In 2005, an IBM Fellow estimated that all the software developers in the world collectively wrote over 100 billion lines of source code each year. These lines of code can contain bugs – vulnerabilities that can cause software to fail, or that can be exploited by malicious hackers.
That’s an insurmountable amount of code to check for bugs, and it’s exactly why the National Science Foundation has awarded a $1.2 million grant to researchers at Carnegie Mellon University, UC-Berkeley, and UC-Santa Barbara to develop automated bug-detection and repair techniques that work at large scales.
We don’t want too much human involvement, because that’s very expensive.Corina Pasareanu, Associate Research Professor, CyLab
“We don’t want too much human involvement, because that’s very expensive,” says CyLab associate research professor Corina Pasareanu. “We want to better integrate the machine and the human. We think algorithms are good at repetitive work, like systematically exploring many computations, but humans have ingenuity that can help guide that analysis.”
The grant, titled, “HUGS: Human-Guided Software Testing and Analysis for Scalable Bug Detection and Repair,” aims to develop techniques that can be applied to software testing products that would benefit both industry and government organizations.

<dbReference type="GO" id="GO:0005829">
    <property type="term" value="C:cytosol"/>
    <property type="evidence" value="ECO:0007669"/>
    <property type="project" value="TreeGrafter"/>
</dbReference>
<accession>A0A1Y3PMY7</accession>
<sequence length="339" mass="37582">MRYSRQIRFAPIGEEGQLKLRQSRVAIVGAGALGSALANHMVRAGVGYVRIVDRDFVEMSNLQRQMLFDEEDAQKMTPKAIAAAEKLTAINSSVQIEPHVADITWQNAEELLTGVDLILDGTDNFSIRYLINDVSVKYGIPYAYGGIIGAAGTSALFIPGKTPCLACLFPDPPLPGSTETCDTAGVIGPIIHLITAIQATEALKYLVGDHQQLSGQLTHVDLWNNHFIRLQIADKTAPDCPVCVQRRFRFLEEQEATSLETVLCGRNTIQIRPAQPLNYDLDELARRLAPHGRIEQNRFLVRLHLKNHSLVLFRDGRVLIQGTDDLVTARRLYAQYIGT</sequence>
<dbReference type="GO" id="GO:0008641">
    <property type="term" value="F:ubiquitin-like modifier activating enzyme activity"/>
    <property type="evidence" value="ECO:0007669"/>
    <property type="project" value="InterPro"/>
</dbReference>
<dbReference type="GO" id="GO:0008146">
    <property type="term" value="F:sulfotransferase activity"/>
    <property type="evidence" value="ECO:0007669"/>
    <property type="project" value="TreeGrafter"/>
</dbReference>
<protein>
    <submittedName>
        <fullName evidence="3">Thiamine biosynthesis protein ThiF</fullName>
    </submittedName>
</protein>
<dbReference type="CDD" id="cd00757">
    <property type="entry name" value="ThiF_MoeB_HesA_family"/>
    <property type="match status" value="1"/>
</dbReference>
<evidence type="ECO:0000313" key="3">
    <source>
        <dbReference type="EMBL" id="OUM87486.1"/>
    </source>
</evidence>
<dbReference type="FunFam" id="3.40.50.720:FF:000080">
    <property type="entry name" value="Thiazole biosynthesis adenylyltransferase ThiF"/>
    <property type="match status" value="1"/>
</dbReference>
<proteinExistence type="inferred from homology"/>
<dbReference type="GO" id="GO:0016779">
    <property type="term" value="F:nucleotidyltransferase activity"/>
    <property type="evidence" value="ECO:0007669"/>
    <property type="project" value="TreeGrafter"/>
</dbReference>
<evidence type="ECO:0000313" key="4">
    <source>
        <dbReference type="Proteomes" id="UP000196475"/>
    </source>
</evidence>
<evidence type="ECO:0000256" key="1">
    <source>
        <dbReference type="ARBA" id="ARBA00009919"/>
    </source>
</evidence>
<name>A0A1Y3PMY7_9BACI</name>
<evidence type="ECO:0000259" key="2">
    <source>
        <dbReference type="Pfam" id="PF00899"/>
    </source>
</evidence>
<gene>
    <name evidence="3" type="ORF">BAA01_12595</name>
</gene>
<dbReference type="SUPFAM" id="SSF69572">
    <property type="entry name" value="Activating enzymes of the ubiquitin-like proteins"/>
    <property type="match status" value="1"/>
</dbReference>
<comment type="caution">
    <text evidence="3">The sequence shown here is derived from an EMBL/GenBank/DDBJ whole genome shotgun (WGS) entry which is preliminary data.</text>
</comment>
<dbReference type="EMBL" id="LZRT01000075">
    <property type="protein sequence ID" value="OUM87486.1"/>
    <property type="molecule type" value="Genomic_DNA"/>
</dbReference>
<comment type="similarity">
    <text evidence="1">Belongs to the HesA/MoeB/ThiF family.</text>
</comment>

“The idea of this project is to design analysis tools with human intervention in mind,” says Pasareanu. “The analysis will run autonomously, but is self-monitored. When it detects that it’s stuck, the human can step in and provide feedback.”
When the tool breaks, Pasareanu says, it shouldn’t just give output that says, “OUT OF MEMORY;” it should give detailed information about which part of the program broke that will allow the human to quickly and efficiently intervene. While some similar tools exist today, Pasareanu says the feedback they provide are often “incomprehensible.”
The idea is to have a cooperation between the code writers and industry at-large.Corina Pasareanu, Associate Research Professor, CyLab
The techniques developed under this grant will be integrated into open-sourced tools that can be applied to several programming languages.
“The idea is to have a cooperation between the code writers and industry at-large,” says Pasareanu.
Other researchers on the grant include UC-Santa Barbara professor Tevfik Bultan and UC-Berkeley professor Koushik Sen.